Hannah Arendt Center at Bard College Hosts 12th Annual International Conference on “Racism and Antisemitism,” October 10–11

ANNANDALE-ON-HUDSON, N.Y.— When Hannah Arendt came to the United States as a stateless refugee, she began writing for small Jewish journals and reflected upon the similarities and differences between racism in American and antisemitism in Europe. Arendt argued that racism is an ideology like antisemitism, thereby offering a pseudo-scientific justification for violence that elevates one group at the expense of another. From The Origins of Totalitarianism to The Crises in Little Rock, Arendt’s thinking on race is controversial and has often led many to quickly dismiss her thoughts on race and antisemitism entirely. The Hannah Arendt Center for Politics and Humanities at Bard College’s 12th annual conference, “Racism and Antisemitism,” gathers a diverse group of thinkers to explore these oft shunned concepts in Arendt’s work in the context of our contemporary political moment, which is marked by antisemitic and racist violence.

The two-day conference takes place on Thursday, October 10 and Friday, October 11 in Olin Hall, on Bard’s Annandale-on-Hudson campus. For registration information, please visit hac.bard.edu/conference2019. Speakers will discuss questions such as: What is racism? Is antisemitism a form of racism? What does anti-racism mean today? Is it antisemitic to criticize the state of Israel? Is equality possible in a world where prejudice exists? How can we respond to racist fantasies?

Featured speakers include:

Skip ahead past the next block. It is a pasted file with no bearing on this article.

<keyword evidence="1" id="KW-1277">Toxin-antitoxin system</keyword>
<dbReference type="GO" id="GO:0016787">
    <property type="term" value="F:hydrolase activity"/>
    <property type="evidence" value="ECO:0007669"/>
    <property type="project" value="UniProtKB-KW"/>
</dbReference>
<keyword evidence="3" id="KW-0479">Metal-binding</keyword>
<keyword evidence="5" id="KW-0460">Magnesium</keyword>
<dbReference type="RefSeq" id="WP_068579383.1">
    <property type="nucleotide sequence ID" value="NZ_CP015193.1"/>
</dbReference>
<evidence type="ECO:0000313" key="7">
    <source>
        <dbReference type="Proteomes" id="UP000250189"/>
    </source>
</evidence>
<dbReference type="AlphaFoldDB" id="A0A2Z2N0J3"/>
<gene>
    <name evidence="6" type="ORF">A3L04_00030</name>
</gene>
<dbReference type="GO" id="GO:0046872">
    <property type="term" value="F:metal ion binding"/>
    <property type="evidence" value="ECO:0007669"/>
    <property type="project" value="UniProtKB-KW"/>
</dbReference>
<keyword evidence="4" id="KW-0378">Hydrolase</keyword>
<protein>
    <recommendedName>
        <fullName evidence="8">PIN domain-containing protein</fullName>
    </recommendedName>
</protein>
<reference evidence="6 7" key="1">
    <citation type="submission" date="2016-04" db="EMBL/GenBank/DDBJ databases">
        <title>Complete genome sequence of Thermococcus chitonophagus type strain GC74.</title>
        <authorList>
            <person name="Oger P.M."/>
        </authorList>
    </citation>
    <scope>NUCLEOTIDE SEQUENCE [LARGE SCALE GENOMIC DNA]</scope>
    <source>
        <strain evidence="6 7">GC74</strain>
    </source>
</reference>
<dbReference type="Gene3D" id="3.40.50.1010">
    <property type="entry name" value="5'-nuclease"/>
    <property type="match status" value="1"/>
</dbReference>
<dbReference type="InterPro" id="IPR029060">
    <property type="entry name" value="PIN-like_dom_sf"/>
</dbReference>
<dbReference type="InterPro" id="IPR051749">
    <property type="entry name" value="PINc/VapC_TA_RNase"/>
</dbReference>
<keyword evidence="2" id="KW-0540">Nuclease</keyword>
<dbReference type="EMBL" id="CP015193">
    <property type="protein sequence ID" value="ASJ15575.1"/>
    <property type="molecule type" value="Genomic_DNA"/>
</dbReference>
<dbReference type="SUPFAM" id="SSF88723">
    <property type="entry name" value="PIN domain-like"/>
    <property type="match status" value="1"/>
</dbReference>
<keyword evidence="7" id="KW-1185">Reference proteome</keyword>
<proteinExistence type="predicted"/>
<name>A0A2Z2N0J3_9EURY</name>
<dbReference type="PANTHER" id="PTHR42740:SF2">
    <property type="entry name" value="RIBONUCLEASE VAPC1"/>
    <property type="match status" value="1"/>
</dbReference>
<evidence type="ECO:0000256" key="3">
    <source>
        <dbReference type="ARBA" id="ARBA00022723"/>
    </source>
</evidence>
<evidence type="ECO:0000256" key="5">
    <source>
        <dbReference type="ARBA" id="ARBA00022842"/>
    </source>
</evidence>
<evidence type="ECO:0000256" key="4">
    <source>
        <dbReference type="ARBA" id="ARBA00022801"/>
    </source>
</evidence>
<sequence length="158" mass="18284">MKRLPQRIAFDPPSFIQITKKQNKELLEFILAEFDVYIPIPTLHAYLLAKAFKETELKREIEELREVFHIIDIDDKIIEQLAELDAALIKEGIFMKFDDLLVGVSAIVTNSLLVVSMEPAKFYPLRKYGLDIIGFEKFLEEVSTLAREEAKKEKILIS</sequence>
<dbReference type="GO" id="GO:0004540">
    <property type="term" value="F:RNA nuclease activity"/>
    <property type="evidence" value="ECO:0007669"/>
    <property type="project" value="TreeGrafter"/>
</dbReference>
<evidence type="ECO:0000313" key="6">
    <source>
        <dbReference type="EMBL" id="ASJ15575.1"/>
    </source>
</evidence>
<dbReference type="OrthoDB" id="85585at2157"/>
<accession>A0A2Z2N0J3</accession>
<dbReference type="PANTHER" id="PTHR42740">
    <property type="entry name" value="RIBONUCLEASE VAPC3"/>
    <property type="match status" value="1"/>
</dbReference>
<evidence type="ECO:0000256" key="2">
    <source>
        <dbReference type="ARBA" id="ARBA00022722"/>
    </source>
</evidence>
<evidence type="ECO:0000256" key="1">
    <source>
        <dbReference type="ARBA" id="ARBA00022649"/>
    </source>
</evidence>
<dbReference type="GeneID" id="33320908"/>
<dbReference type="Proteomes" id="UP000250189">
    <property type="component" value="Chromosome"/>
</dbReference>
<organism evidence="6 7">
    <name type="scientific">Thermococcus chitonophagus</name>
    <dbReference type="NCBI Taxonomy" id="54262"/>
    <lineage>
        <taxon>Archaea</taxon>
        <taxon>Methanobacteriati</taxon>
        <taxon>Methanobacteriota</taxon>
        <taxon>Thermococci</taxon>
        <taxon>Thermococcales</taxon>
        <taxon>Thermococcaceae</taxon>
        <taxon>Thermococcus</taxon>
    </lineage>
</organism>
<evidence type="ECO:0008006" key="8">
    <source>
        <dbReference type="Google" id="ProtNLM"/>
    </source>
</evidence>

Kenyon Victor Adams, multidisciplinary artist and curator; Peter Baehr, research professor in social theory, Lingnan University, Hong Kong; Étienne Balibar, emeritus professor of philosophy, University of Paris-Nanterre, and anniversary chair of contemporary European philosophy at Kingston University, London; Aliza Becker, associate fellow, Hannah Arendt Center; Kathryn Sophia Belle, associate professor of philosophy, Pennsylvania State University, and author, Hannah Arendt and the Negro Question; Roger Berkowitz, academic director, Hannah Arendt Center; Robert Boyers, editor, Salmagundi, director, New York State Summer Writers Institute, and professor of English, Skidmore College; Ian Buruma, Paul W. Williams Professor of Human Rights and Journalism, Bard College; Joy Connolly, president, American Council of Learned Societies; Deirdre d’Albertis, dean of Bard College; Lewis R. Gordon, professor of philosophy, University of Connecticut-Storrs; Nacira Guénif-Souilamas, professor of sociology and anthropology, University Paris 8 Vincennes-Saint-Denis; Eric Kaufmann, professor and assistant dean of politics, Birkbeck, University of London; Ibram X. Kendi, National Book Award-winning historian, speaker, and author of Stamped From The Beginning; Jennifer Kidwell, performing artist and cocreator of the Obie Award-winning play Underground Railroad Game; Rev. Jacqui Lewis, public theologian and senior minister, Middle Collegiate Church in Manhattan; John McWhorter, associate professor of English and comparative literature, Columbia University; Marwan Mohammed, sociologist, research fellow, Centre Maurice Halbwachs in Paris, and visiting scholar, John Jay College of Criminal Justice (CUNY); Shany Mor, associate fellow, Hannah Arendt Center, and research fellow, Chaikin Center, Haifa University; Nikita Nelin, writer and winner of 2019 Dogwood Literary Prize; Emilio Rojas, multidisciplinary artist; Peter Rosenblum, professor of international law and human rights, Bard College; Batya Ungar Sargon, journalist and opinion editor, The Forward; Amy Schiller, associate fellow, Hannah Arendt Center; Adam Shatz, contributing editor, London Review of Books, and contributor, to New York Times Magazine, New York Review of Books, New Yorker, and other publications; Scott R. Sheppard, OBIE Award-winning theater artist, codirector, Lightning Rod Special, and cocreator of the Obie Award-winning play Underground Railroad Game; Allison Stanger, Russell Leng ’60 Professor of International Politics and Economics at Middlebury College, technology and human values senior fellow at Harvard University’s Edmund J. Safra Center for Ethics, New America Cybersecurity fellow, and external professor, Santa Fe Institute; Kenneth S. Stern, director of the Bard Center for the Study of Hate, a program of Bard’s Human Rights Project; Mebrak Tareke, writer and a content strategy advisor; Eric K. Ward, executive director, Western States Center; Marc Weitzmann, journalist and author of 12 books, including Hate (2019), which explores the rise of antisemitism in French society; Thomas Chatterton Williams, author, Losing My Cool, and contributing writer, New York Times Magazine; Ruth Wisse, former Martin Peretz Professor of Yiddish Literature and professor of comparative literature, Harvard University, and distinguished senior fellow, Tikvah Fund.